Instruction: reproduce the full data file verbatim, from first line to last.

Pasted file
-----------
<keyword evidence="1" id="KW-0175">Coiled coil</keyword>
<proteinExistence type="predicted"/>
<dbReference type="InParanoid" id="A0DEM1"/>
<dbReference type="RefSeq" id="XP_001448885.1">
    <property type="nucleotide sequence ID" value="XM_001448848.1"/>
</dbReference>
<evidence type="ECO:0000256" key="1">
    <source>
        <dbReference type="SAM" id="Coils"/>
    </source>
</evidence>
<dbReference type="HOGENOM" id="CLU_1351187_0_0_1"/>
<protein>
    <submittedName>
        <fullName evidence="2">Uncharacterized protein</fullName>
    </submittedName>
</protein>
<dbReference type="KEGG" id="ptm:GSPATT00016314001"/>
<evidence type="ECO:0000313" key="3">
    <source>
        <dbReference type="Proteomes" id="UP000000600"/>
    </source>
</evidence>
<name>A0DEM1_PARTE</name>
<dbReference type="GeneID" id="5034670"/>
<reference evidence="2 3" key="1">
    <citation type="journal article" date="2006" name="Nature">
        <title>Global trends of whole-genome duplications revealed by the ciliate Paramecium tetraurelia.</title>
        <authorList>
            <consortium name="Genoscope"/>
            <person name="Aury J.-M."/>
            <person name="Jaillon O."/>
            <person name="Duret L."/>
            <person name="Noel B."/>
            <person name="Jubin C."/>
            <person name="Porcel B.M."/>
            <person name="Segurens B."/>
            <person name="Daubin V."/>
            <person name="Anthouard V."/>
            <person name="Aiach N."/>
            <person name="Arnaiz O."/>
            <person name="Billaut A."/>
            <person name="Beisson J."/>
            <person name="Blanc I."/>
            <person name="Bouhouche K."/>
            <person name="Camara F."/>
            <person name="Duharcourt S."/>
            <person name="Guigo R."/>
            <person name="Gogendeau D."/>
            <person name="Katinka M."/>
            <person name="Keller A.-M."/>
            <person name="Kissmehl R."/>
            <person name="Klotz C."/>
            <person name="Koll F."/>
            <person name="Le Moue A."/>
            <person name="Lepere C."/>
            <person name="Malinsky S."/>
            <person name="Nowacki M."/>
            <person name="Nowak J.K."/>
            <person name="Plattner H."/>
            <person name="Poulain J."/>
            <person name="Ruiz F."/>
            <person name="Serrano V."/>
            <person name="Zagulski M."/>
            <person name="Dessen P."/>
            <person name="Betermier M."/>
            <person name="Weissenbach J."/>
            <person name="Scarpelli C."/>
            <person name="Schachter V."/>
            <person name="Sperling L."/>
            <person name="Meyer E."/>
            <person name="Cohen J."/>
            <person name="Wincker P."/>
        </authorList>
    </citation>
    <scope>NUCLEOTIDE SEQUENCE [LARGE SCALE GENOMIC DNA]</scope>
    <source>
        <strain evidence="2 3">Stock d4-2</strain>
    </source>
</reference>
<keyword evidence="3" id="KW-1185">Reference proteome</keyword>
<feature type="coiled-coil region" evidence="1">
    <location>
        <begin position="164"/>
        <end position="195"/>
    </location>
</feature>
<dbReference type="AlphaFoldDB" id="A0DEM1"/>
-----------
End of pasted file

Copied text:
<keyword evidence="1" id="KW-0175">Coiled coil</keyword>
<proteinExistence type="predicted"/>
<dbReference type="InParanoid" id="A0DEM1"/>
<dbReference type="RefSeq" id="XP_001448885.1">
    <property type="nucleotide sequence ID" value="XM_001448848.1"/>
</dbReference>
<evidence type="ECO:0000256" key="1">
    <source>
        <dbReference type="SAM" id="Coils"/>
    </source>
</evidence>
<dbReference type="HOGENOM" id="CLU_1351187_0_0_1"/>
<protein>
    <submittedName>
        <fullName evidence="2">Uncharacterized protein</fullName>
    </submittedName>
</protein>
<dbReference type="KEGG" id="ptm:GSPATT00016314001"/>
<evidence type="ECO:0000313" key="3">
    <source>
        <dbReference type="Proteomes" id="UP000000600"/>
    </source>
</evidence>
<name>A0DEM1_PARTE</name>
<dbReference type="GeneID" id="5034670"/>
<reference evidence="2 3" key="1">
    <citation type="journal article" date="2006" name="Nature">
        <title>Global trends of whole-genome duplications revealed by the ciliate Paramecium tetraurelia.</title>
        <authorList>
            <consortium name="Genoscope"/>
            <person name="Aury J.-M."/>
            <person name="Jaillon O."/>
            <person name="Duret L."/>
            <person name="Noel B."/>
            <person name="Jubin C."/>
            <person name="Porcel B.M."/>
            <person name="Segurens B."/>
            <person name="Daubin V."/>
            <person name="Anthouard V."/>
            <person name="Aiach N."/>
            <person name="Arnaiz O."/>
            <person name="Billaut A."/>
            <person name="Beisson J."/>
            <person name="Blanc I."/>
            <person name="Bouhouche K."/>
            <person name="Camara F."/>
            <person name="Duharcourt S."/>
            <person name="Guigo R."/>
            <person name="Gogendeau D."/>
            <person name="Katinka M."/>
            <person name="Keller A.-M."/>
            <person name="Kissmehl R."/>
            <person name="Klotz C."/>
            <person name="Koll F."/>
            <person name="Le Moue A."/>
            <person name="Lepere C."/>
            <person name="Malinsky S."/>
            <person name="Nowacki M."/>
            <person name="Nowak J.K."/>
            <person name="Plattner H."/>
            <person name="Poulain J."/>
            <person name="Ruiz F."/>
            <person name="Serrano V."/>
            <person name="Zagulski M."/>
            <person name="Dessen P."/>
            <person name="Betermier M."/>
            <person name="Weissenbach J."/>
            <person name="Scarpelli C."/>
            <person name="Schachter V."/>
            <person name="Sperling L."/>
            <person name="Meyer E."/>
            <person name="Cohen J."/>
            <person name="Wincker P."/>
        </authorList>
    </citation>
    <scope>NUCLEOTIDE SEQUENCE [LARGE SCALE GENOMIC DNA]</scope>
    <source>
        <strain evidence="2 3">Stock d4-2</strain>
    </source>
</reference>
<keyword evidence="3" id="KW-1185">Reference proteome</keyword>
<feature type="coiled-coil region" evidence="1">
    <location>
        <begin position="164"/>
        <end position="195"/>
    </location>
</feature>
<dbReference type="AlphaFoldDB" id="A0DEM1"/>